Rebekah Brooks Resigns As Chief Executive Of News International

Rebekah Brooks Resigns Over Phone Hacking Crisis

After days of rumours and speculation, News International chief executive Rebekah Brooks has resigned.

In a letter to staff, Brooks said the furore over phone hacking and criticisms levelled at her decision to remain at the newspaper company were "detracting attention from all our honest endeavours to fix the problems of the past".

She wrote:

At News International we pride ourselves on setting the news agenda for the right reasons. Today we are leading the news for the wrong ones.

Therefore I have given Rupert and James Murdoch my resignation. While it has been a subject of discussion, this time my resignation has been accepted.

Rupert's wisdom, kindness and incisive advice has guided me throughout my career and James is an inspirational leader who has shown me great loyalty and friendship.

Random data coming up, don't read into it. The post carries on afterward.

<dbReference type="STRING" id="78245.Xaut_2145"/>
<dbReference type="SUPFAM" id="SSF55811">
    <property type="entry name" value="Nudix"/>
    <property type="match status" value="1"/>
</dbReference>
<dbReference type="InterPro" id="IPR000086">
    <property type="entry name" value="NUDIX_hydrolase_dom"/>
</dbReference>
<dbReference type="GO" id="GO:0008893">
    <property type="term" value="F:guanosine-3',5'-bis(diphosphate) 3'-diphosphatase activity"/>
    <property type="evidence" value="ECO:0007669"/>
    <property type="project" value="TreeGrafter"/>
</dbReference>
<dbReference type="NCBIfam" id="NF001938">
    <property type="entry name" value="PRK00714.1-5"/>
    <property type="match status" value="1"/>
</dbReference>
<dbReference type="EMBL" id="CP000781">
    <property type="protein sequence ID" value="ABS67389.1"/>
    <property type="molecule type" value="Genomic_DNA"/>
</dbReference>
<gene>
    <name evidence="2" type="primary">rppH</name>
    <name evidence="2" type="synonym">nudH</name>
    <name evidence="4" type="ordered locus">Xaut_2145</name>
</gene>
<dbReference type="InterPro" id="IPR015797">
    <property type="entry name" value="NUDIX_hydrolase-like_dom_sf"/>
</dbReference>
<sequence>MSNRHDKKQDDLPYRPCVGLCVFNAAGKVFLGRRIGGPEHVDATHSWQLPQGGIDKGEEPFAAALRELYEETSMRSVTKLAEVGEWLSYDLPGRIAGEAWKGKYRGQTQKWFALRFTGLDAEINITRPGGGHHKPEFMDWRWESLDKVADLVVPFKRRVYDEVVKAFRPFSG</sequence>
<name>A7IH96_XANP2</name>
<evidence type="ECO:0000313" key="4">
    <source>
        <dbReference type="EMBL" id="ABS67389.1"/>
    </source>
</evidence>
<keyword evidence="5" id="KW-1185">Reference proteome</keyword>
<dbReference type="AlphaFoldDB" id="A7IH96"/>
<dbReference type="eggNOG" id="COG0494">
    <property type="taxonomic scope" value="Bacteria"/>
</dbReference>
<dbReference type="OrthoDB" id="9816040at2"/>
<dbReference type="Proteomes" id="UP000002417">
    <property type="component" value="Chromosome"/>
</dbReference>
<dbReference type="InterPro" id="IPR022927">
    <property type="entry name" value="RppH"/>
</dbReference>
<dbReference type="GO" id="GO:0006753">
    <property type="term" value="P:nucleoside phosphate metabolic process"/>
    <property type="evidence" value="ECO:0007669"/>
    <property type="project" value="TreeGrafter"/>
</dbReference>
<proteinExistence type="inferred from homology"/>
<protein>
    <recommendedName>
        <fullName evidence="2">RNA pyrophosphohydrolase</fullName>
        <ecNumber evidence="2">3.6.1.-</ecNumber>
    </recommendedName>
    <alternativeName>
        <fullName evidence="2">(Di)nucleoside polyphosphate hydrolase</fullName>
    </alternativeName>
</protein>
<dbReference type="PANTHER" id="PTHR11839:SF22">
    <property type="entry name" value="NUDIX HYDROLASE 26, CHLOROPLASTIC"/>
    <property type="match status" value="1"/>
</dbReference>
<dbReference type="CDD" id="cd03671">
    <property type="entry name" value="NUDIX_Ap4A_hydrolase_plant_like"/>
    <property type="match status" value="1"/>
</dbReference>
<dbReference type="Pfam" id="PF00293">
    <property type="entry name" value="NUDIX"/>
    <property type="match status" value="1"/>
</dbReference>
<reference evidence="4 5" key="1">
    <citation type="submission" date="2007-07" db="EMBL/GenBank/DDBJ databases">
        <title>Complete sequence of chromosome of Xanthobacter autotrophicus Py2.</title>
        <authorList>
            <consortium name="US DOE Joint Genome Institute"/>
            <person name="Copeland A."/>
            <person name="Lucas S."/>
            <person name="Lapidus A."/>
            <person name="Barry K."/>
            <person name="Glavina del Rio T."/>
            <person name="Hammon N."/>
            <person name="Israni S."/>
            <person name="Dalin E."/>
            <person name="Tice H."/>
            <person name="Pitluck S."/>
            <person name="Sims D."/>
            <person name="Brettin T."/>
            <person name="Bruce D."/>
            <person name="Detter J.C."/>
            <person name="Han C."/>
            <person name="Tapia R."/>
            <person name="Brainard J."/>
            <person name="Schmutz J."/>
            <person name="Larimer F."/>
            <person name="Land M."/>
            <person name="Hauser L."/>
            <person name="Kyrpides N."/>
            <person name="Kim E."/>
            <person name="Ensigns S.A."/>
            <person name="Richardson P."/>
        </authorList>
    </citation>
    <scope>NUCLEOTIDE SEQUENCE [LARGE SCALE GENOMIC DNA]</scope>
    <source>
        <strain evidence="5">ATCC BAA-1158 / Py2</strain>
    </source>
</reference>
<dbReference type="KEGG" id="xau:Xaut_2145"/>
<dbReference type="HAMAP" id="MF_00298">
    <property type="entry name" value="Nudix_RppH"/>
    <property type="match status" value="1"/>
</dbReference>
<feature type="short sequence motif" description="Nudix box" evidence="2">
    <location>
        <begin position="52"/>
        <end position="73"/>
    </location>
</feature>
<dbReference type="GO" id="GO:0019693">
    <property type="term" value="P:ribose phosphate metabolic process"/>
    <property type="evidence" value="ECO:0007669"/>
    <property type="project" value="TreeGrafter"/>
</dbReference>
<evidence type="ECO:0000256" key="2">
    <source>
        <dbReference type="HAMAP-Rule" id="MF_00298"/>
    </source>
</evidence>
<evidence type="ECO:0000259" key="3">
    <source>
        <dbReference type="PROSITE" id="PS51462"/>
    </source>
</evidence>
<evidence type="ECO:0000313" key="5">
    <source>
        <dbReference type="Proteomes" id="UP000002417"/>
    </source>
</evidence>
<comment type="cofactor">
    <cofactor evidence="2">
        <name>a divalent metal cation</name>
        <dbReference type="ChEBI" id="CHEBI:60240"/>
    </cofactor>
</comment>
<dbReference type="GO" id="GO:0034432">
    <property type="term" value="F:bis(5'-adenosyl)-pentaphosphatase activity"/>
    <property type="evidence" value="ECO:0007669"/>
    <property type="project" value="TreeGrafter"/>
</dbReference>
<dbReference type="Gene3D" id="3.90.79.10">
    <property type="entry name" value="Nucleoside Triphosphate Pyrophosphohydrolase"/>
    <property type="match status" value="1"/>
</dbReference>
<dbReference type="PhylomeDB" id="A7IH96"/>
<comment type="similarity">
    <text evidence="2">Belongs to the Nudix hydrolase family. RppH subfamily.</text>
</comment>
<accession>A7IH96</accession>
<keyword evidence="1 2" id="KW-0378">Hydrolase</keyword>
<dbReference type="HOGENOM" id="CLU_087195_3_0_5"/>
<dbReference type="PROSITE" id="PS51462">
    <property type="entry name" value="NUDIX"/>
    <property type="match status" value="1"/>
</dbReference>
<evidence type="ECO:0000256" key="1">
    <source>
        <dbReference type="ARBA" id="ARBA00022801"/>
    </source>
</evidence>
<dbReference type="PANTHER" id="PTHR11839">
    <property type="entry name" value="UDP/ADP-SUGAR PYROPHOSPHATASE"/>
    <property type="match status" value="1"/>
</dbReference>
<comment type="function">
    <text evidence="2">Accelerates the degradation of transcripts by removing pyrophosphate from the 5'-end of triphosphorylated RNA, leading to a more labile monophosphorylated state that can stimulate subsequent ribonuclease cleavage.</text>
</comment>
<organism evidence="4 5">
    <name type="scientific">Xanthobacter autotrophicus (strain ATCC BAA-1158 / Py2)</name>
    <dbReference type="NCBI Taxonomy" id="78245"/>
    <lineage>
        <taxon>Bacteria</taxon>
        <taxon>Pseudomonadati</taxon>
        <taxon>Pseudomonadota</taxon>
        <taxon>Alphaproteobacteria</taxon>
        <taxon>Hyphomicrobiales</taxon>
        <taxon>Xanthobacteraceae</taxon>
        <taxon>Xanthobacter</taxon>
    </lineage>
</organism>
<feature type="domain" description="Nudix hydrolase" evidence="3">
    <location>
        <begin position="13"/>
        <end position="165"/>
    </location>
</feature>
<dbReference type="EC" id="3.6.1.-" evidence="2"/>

I would like to thank them both for their support.

In the letter she said she would still be attending the culture, media and sport select committee hearing next Tuesday.

Politicians and campaigners called for Brooks, 43, to resign after allegations emerged that News of The World hacked into murdered schoolgirl Milly Dowler's phone while she was editor at the Sunday paper.

It has also emerged that Rupert Murdoch, chairman of News Corp, will meet the Dowler family face-to-face in central London on Friday.

Tom Mockridge, who is currently chief executive at Sky Italia, has been named as News International's new chief executive.

James Murdoch praised Brooks in a statement released on Friday, saying:

"She has been one of the outstanding editors of her generation and she can be proud of many accomplishments as an executive"

Brooks' resignation came after the FBI announced an inquiry into allegation that victims of the 9/11 attacks had their phones hacked by reporters at News of The World.

The developments provide the latest twists to the phone hacking scandal, which in the last week has seen The News of The World publish its last edition, News Corp pull out of its £8.7bn bid for BSkyB, the government launch a judge-led inquiry into the claims and numerous arrests of former newspaper executives.


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